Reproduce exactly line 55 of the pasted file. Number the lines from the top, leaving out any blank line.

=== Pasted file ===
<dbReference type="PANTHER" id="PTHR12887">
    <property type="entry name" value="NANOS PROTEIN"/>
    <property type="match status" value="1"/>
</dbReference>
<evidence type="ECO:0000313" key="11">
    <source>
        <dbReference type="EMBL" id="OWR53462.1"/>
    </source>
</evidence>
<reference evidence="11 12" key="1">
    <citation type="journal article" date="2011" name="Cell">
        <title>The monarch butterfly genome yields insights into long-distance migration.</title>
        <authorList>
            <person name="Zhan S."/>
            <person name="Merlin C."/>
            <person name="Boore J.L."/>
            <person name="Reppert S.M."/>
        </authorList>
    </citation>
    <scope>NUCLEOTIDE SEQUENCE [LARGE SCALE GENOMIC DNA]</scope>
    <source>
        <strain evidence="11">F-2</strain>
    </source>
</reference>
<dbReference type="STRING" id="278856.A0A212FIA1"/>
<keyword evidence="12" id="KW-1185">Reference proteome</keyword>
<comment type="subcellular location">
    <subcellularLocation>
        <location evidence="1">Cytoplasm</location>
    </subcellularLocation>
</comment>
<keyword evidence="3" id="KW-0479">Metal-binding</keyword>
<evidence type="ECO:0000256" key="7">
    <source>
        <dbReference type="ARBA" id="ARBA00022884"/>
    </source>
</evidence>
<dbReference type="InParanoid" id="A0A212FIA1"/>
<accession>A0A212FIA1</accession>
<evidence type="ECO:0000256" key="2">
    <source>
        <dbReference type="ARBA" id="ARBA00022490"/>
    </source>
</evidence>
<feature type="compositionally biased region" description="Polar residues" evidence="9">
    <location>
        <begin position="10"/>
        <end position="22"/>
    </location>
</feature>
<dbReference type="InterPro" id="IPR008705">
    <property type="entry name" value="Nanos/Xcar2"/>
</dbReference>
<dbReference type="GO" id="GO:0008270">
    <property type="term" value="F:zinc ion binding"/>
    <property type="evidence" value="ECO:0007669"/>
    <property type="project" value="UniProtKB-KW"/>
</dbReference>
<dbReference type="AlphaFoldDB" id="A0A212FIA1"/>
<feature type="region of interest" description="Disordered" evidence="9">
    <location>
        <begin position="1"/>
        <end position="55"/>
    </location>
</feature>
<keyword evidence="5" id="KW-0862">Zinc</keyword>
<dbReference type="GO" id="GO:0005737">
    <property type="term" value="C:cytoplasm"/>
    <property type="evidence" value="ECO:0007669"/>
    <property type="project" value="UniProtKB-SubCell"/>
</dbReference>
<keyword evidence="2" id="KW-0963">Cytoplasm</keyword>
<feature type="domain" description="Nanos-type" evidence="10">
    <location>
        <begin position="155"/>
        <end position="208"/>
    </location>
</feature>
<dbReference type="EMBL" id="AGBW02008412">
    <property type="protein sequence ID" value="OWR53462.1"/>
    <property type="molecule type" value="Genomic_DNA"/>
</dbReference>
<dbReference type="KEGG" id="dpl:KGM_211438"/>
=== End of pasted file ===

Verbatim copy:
    <property type="term" value="F:zinc ion binding"/>